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Solar panel installation company fined $55,000 after apprentice falls from ladder


22 October 2021

A Redcliffe based solar panel installation company has been fined $55,000 after a hearing in the Maroochydore Magistrates Court last Friday.

It follows an incident in August 2020 when an apprentice electrician fell from an unsecured ladder and sustained head and shoulder injuries. The young man was carrying an 18.5kg solar panel when the ladder slipped out from beneath him and he fell approximately 2.4m to the driveway below. He has no recollection of the incident. Charged under sections 19 and 32 of the Work Health and Safety Act 2011, the court ruled the company had failed in its duty to ensure, so far as was reasonably practicable, the health and safety of its workers and the failure exposed an individual to a risk of death or serious injury.

A Workplace Health and Safety Queensland investigation revealed the defendant company had a generic SWMS for ‘Working at Heights’ which was used across various sites (and included a requirement to ‘tie-off’ ladders at the top). However, the SWMS was not signed off by employees before work started. Furthermore, the apprentice (who had been with the company for about three months) said he had not even seen the SWMS, nor did it address the specific hazard of workers climbing an unsecured ladder while carrying a solar panel or set out how workers should move panels onto roofs.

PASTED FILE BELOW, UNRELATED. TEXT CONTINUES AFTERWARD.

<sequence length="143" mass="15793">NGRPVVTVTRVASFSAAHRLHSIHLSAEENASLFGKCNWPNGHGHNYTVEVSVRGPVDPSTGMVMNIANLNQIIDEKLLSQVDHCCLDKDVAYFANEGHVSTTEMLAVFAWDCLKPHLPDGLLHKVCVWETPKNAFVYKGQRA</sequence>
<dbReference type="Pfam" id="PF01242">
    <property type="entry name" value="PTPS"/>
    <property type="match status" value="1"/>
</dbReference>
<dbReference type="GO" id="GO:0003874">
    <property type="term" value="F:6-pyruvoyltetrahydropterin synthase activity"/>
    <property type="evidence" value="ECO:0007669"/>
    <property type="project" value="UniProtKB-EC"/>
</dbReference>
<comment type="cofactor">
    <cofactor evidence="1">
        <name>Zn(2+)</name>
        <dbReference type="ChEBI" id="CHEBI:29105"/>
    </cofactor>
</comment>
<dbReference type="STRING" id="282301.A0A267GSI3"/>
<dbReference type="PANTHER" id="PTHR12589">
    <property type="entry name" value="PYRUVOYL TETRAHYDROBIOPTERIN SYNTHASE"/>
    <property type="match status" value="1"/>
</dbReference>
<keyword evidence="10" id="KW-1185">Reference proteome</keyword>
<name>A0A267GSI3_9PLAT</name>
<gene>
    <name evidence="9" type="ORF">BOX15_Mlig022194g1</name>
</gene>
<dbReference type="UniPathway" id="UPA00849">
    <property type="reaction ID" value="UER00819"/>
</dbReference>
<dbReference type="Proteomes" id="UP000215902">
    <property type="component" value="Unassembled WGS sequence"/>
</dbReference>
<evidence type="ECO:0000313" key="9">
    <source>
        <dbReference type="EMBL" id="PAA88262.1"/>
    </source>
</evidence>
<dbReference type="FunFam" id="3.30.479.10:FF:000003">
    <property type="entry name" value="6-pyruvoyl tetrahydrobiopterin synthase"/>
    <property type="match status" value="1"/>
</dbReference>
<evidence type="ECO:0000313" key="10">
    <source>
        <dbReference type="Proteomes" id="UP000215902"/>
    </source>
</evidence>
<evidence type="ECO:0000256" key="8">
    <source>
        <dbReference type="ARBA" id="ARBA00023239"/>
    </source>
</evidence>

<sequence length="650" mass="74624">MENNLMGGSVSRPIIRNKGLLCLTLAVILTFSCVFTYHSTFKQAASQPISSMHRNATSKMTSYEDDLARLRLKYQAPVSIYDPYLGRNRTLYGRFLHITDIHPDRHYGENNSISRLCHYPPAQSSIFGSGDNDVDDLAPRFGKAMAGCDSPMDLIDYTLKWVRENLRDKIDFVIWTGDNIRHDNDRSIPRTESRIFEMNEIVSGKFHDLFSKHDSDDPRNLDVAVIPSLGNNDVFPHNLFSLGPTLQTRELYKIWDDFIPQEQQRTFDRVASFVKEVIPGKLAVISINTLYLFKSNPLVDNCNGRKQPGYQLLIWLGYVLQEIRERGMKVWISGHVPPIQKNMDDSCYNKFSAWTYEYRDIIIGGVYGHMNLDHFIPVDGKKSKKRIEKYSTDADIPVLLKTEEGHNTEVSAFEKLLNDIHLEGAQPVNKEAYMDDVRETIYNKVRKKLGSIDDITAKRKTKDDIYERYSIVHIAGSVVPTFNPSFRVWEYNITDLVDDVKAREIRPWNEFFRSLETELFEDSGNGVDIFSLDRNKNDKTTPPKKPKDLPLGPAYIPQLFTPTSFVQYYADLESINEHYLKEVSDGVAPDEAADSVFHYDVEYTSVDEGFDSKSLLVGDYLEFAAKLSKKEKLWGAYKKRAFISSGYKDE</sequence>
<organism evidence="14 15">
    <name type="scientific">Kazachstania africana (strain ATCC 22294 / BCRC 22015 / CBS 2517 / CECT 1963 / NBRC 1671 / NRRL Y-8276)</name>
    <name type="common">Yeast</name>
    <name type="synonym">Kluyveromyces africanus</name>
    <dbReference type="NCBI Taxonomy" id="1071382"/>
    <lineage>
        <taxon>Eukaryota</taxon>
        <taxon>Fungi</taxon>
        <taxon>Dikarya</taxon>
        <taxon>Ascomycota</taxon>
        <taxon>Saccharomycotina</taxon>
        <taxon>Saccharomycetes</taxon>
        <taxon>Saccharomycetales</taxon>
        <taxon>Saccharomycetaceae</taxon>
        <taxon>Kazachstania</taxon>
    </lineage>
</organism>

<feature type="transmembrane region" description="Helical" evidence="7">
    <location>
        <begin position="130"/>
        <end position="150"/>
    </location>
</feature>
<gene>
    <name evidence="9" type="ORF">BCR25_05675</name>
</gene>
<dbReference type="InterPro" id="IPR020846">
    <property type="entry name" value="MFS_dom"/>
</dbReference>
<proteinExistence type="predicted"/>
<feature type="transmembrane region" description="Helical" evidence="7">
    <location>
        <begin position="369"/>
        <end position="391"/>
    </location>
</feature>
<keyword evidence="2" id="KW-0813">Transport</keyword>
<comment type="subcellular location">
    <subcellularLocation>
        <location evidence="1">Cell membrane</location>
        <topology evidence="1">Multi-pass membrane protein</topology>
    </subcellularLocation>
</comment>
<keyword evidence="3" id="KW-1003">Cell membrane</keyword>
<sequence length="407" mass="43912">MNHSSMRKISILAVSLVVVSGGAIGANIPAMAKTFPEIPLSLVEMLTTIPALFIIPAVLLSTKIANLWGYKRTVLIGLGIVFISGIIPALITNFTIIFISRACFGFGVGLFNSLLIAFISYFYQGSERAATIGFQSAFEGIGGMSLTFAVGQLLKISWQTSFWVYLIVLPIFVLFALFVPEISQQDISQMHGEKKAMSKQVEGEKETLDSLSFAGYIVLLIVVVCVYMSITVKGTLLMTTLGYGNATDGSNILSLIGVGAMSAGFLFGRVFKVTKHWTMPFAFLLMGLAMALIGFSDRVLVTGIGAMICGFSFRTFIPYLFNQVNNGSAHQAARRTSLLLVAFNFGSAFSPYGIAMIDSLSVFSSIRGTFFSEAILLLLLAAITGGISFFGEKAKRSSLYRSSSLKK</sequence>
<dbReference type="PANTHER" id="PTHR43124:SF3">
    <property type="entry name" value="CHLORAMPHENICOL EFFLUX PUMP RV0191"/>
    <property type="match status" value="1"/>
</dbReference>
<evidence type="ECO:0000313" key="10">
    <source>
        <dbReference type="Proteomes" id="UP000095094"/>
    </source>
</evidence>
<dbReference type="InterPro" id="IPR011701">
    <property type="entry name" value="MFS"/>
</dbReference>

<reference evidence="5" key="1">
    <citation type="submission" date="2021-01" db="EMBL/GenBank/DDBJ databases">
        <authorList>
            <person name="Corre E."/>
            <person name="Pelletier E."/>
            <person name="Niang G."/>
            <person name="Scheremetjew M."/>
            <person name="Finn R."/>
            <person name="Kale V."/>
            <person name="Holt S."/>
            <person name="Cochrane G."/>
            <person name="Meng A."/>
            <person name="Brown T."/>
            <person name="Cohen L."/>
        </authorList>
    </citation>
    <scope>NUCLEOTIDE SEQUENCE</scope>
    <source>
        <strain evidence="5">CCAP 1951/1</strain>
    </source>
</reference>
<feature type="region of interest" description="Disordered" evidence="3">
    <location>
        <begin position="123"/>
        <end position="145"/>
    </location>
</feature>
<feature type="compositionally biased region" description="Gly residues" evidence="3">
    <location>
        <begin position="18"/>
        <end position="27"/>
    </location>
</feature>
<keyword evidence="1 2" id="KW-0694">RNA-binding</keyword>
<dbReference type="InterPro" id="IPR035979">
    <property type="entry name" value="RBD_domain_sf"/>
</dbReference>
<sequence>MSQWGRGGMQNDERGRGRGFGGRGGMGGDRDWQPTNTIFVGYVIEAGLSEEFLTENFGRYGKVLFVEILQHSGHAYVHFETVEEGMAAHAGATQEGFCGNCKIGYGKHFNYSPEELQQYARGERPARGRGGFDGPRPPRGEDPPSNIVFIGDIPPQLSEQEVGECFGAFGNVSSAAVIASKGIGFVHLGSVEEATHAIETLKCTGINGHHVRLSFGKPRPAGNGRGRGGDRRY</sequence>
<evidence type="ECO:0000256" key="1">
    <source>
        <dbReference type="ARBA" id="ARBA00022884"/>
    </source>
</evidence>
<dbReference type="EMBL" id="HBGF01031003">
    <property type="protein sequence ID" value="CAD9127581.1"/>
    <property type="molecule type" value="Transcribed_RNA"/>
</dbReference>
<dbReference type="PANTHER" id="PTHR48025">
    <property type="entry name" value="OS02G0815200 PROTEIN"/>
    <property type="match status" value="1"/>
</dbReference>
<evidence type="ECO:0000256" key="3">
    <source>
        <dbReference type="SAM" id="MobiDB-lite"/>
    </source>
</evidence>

As a result of his fall, the worker sustained a subarachnoid haemorrhage and was hospitalised for seven days. He ultimately made a full recovery and returned to work after many months off. Post-incident, the defendant company purchased a mechanical panel lifter and made a number of changes to its work procedures, including drafting new SWMS for ‘Safe use of ladders’, ‘Solar installation’ and ‘Working on roofs and in ceiling spaces.’

At sentencing, Magistrate Rodney Madsen took into account an early guilty plea, as well as the defendant’s cooperation with the investigation and lack of previous convictions. His Honour had regard to the company being a family business which employed 10 people.

Magistrate Madsen noted the company’s honesty after admitting it did not do enough to assess the risk, it had not prevented the incident, and it was solely their responsibility. His Honour accepted steps had been taken post-incident to address the safety issues, including purchasing a motorised lift and using edge protection. He said even though obligations are onerous, they are important, as employees are entitled to go to work and not be injured.

In handing down his decision, Magistrate Madsen also took into account the circumstances of the incident, which resulted in a very serious injury, and the need for general deterrence. His Honour had regard to the potential consequences of the risk, which he considered were potentially catastrophic, and that the injury was severe (and could have been worse). He also noted the probability of the risk was fairly obvious, particularly working with ladders and carrying objects of significant weight and awkward size, and that there were simple, reasonable and practical steps available which were not complex, and which the defendant could not label inconvenient or burdensome.

His Honour also considered the defendant’s capacity to pay a fine, following an admission of tight profit margins. He also acknowledged the worker was well again and the defendant had supported him through his recovery.

The company was fined $55,000, and ordered to pay court and professional costs of almost $1,600. No conviction was recorded.

Work health and safety prosecution summaries in Queensland are published at

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